2
votes
1answer
228 views

Feynman diagrams for interacting theory of scalar field

Is it correct that the number of lines originating from vertices on Feynman diagrams is equal to the order of phi in interaction lagrangian for scalar field?
2
votes
1answer
285 views

Why does the counterterm's propagator have inverse units of the propagator? $\phi^4$-theory

According to Peskin & Schroeder (page 325), the Feynman rule for the counterterm ------(x)----- for $$ \frac12 ...
1
vote
2answers
221 views

Feynman Diagrams: Mass Conservation

Can a Feynman diagram end with more matter than it began with? The answer should be no because it would break the law of conservation of mass, right? Example: I learned that two up-quarks could ...
2
votes
0answers
145 views

Møller scattering: twisted?

I am studying the Møller scattering, but I don't know how to get the twisted diagram from the S-matrix. Has anybody a good explanation?
6
votes
1answer
588 views

Scattering amplitude and LSZ formula

I'm arriving at a contradiction. To calculate the scattering amplitude, one usually follows the prescription given by the Feynman rules that you only consider fully connected diagrams with the ...
6
votes
0answers
613 views

If Renormalization Scale is Arbitrary, Why Do We Care about Running Couplings?

For the bounty please verify the following reasoning [copied from comment below] Ah right, so the idea is that overall observable quantities must be independent of the renormalization scale. But at ...
2
votes
1answer
361 views

Scalar two loop diagram in $\varphi^4$ theory

Could someone explain how, or at least show me a link that explicitly shows the calculation of a two-loop corrections to scalar’s two-point function in $\varphi^4$ theory in the massless limit.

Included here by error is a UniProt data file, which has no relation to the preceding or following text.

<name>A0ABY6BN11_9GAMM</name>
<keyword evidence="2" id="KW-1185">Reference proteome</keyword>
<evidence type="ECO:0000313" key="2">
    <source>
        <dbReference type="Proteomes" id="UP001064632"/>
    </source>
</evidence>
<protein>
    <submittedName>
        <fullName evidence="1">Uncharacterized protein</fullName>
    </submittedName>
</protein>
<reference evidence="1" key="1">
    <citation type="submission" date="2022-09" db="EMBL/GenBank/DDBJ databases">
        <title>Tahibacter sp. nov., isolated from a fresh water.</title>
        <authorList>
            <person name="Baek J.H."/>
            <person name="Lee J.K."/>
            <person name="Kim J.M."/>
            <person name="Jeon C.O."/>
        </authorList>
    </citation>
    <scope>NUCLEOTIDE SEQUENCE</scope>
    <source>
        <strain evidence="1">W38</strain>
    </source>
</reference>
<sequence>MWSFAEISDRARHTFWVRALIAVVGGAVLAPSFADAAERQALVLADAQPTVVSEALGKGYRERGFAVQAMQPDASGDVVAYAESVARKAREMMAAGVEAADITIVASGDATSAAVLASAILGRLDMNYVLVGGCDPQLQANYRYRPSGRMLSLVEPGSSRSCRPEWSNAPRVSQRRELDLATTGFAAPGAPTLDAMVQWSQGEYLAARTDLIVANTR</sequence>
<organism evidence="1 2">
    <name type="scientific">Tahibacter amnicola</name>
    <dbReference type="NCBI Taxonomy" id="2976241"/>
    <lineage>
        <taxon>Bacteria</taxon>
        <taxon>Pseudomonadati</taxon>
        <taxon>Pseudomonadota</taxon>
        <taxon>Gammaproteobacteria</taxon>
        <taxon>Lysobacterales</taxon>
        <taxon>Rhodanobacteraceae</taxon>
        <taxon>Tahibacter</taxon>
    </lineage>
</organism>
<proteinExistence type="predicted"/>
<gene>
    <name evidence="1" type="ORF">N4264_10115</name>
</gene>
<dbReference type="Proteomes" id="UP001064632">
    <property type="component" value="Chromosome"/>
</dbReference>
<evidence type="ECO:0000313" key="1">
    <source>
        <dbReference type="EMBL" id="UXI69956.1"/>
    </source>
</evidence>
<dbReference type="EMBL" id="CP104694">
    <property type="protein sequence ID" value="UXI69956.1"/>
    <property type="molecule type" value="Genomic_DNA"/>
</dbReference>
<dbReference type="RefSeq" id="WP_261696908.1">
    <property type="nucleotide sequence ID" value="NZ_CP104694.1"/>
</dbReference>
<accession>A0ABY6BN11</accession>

3
votes
1answer
322 views

Minus Sign in Feynman Diagram

I've been reading these notes and I can't figure out the why on P.120, it is said that The fermionic statistics mean that the first diagram has an extra minus sign relative to the ψψ scattering ...
1
vote
0answers
98 views

Two forms of Feynman Diagrams?

I am confused. I know Feynman Diagrams looks like the ones here. But then I saw these, look in page 17[1247] of this paper. Any idea?
3
votes
1answer
338 views

Electron-Positron Scattering using the Feynman Rules - Integration Q

I'm doing independent studies on electron-positron scattering, specifically the annihilation diagram contribution to the M matrix in Bhabha scattering, and this is the equation I recovered with the ...
0
votes
1answer
270 views

How to verify gauge invariance of an amplitude

I have calculated a tree level amplitude for Compton scattering (${e\left(p\right)+\gamma\left(k\right)\to e\left(p\prime\right)+\gamma\left(k\prime\right)}$): $${ ...
0
votes
0answers
100 views

Reduced graphs and pinch-singular surfaces

I am reading a book on perturbative QCD by John Collins. In Chapter 5, the terms reduced graph and pinch-singular surface are used for the analysis of mass singularities. However, their meanings are ...
3
votes
1answer
465 views

Evaluation of QED amplitude with 1 external photon

I'm trying to compute the exact QED amplitude with one external photon. Suppose that the photon has 4-momentum $q$ and polarization $\varepsilon^\mu$. Peskin and Schroeder (p318) claim that ignoring ...
1
vote
1answer
512 views

Symmetry factor of a second order four point function term of the $\phi^4$ theory